and

 

"Egypt, thou knew'st too well

My heart was to thy rudder tied by th' strings,

And thou shouldst tow me after. O'er my spirit

Thy full supremacy thou knew'st, and that

Thy beck might from the bidding of the gods

Command me."

The above lines are taken from which of Shakespeare's plays?

Possible Answers:

Antony and Cleopatra

The Tempest

Troilus and Cressida

Othello

Hamlet

Correct answer:

Antony and Cleopatra

Explanation:

This play is  Antony and Cleopatra (1606), Shakespeare’s only play set in Egypt. The drama features the star-crossed romance of Marc Antony, one of the three rulers of the Roman Empire under the Second Triumvirate, and the beautiful queen of Ptolemaic Egypt, Cleopatra.

Example Question #6 : Identification Of British Plays

I pray you all gyve your audyence,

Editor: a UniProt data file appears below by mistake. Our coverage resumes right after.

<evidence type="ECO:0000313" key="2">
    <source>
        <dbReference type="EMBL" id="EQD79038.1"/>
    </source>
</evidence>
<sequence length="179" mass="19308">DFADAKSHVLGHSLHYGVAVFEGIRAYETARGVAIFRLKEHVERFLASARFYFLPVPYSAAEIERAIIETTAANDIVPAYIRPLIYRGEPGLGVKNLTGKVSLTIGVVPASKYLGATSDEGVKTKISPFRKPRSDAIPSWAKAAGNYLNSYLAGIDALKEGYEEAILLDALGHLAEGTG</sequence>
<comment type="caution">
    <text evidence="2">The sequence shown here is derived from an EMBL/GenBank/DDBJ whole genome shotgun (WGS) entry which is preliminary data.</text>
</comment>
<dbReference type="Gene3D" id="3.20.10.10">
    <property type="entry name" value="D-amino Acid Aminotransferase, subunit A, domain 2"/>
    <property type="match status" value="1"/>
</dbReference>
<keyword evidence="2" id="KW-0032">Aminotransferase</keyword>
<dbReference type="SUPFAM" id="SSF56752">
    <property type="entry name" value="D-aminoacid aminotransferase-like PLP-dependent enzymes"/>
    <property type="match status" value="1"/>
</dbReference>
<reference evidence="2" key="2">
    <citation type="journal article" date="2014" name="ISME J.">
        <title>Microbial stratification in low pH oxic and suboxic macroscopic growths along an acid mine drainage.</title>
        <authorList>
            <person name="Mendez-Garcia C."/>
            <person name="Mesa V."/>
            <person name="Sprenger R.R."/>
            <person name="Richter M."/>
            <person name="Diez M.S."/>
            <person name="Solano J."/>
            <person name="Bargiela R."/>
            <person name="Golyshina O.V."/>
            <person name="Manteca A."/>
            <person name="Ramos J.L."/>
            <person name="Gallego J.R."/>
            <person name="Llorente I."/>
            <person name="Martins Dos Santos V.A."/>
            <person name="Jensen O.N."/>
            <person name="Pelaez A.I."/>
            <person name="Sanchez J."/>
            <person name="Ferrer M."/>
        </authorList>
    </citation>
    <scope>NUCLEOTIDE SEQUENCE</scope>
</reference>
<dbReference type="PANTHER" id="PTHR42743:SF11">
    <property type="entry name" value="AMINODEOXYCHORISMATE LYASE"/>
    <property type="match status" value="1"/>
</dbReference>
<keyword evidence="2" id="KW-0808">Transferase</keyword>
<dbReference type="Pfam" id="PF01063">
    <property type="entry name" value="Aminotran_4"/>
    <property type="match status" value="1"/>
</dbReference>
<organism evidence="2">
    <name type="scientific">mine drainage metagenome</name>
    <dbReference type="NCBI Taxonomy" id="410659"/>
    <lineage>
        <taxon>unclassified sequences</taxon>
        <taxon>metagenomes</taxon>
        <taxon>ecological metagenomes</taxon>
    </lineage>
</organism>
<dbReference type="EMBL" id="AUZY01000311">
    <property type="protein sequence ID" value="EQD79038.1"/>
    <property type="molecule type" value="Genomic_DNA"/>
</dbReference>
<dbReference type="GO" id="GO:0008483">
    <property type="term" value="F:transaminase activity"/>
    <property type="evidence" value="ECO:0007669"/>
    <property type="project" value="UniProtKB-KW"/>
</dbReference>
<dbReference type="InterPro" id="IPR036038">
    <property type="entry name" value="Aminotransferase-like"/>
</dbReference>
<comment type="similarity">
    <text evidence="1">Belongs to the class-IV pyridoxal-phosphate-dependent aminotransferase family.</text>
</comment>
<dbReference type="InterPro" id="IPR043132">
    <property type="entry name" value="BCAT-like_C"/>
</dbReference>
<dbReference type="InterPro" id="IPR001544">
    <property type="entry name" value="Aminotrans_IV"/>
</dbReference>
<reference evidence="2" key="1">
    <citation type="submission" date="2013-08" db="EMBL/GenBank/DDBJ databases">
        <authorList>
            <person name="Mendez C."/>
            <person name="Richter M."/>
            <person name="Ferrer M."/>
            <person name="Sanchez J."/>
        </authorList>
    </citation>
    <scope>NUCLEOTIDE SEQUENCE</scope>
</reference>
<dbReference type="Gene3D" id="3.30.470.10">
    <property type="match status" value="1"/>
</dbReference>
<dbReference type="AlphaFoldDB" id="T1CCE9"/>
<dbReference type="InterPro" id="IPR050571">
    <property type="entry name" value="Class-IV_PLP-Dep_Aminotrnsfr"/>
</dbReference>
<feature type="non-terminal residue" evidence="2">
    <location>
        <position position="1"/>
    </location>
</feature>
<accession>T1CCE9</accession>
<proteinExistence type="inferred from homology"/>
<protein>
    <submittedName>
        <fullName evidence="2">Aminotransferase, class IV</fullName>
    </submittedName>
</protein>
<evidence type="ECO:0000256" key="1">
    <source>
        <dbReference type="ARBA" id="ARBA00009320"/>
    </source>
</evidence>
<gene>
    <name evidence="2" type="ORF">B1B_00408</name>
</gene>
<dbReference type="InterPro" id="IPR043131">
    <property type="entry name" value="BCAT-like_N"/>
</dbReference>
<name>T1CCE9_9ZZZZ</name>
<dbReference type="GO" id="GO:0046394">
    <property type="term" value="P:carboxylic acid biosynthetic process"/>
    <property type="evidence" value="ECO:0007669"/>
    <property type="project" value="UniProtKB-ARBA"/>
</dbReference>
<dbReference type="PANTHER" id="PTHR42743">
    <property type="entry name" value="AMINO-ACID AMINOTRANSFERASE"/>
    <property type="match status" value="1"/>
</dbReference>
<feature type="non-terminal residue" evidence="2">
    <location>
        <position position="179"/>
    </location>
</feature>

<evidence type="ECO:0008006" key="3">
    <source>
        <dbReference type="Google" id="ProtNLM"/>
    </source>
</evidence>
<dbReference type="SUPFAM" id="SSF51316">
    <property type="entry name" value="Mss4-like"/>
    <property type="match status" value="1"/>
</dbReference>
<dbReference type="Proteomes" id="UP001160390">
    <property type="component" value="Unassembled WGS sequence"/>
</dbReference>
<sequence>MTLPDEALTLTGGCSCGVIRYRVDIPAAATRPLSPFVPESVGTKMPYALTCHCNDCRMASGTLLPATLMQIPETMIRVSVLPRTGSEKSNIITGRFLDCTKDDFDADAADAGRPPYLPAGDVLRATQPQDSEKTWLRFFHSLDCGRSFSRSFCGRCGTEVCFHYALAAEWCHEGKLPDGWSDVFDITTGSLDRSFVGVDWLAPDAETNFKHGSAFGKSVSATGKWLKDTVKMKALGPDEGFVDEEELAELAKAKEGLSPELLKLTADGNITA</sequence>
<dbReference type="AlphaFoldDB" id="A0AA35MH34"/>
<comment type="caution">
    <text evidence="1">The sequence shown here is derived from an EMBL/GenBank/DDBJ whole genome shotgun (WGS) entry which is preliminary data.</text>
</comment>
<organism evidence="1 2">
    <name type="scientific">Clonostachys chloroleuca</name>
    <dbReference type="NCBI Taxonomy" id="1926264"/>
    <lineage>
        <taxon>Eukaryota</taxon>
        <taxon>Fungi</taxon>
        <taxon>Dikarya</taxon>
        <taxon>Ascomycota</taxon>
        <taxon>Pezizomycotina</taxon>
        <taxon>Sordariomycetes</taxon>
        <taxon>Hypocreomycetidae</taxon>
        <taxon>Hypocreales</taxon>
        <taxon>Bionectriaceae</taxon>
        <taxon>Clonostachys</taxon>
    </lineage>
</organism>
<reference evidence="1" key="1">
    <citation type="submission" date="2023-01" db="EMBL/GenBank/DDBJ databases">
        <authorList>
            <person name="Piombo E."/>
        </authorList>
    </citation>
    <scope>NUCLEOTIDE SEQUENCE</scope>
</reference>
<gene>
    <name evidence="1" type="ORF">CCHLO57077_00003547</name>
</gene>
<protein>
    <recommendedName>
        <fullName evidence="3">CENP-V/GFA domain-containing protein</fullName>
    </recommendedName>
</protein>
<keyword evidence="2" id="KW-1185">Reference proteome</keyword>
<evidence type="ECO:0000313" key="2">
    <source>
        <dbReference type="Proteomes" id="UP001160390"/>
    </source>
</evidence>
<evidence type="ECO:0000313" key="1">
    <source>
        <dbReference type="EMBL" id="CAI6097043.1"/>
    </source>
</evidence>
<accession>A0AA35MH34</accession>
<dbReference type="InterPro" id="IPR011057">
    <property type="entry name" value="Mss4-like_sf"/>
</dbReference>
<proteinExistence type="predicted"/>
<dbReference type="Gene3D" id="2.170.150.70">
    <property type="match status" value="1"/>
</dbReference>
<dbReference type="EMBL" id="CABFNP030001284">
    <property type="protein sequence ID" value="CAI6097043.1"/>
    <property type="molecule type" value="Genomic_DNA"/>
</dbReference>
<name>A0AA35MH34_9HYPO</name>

And here this mater with reverence,
By fygure a morall play;
The somonynge of Everyman, called it is,
That of our lyves and endynge shewes,
How transytory we be all daye:
This mater is wonders precyous,
But the entent of it is more gracyous,
And swete to bere awaye.
The story sayth—Man, in the begynnynge,
Loke well, and take good heed to the endynge,
Be you never so gay:
Ye thynke sinne in the begynnynge full swete,
Whiche in the ende causeth the soule to wepe,
When the body lyeth in claye.
Here shall you se how Felawship and Jolyte,
Both Strengthe, Pleasure and Beaute,
Wyll vade from the as floure in maye;
For ye shall here, how our heven kynge
Calleth Everyman to a generall rekenynge:
Gyve audyence, and here what he doth saye.

The above text is taken from an anonymous example of which kind of drama?

Possible Answers:

Morality play

Jacobean play

Elizabethan play

Mourning play

Melodrama

Correct answer:

Morality play

Explanation:

The text is from a play titled Everyman and written in the late fifteenth century. Although this type of drama was written and performed during medieval times, the actual literary form was known as a morality play. Morality plays (called “interludes” at the time) can be recognized by their moral themes and their allegorical structures, in which protagonists encounter various personifications of virtues and must choose between good and evil.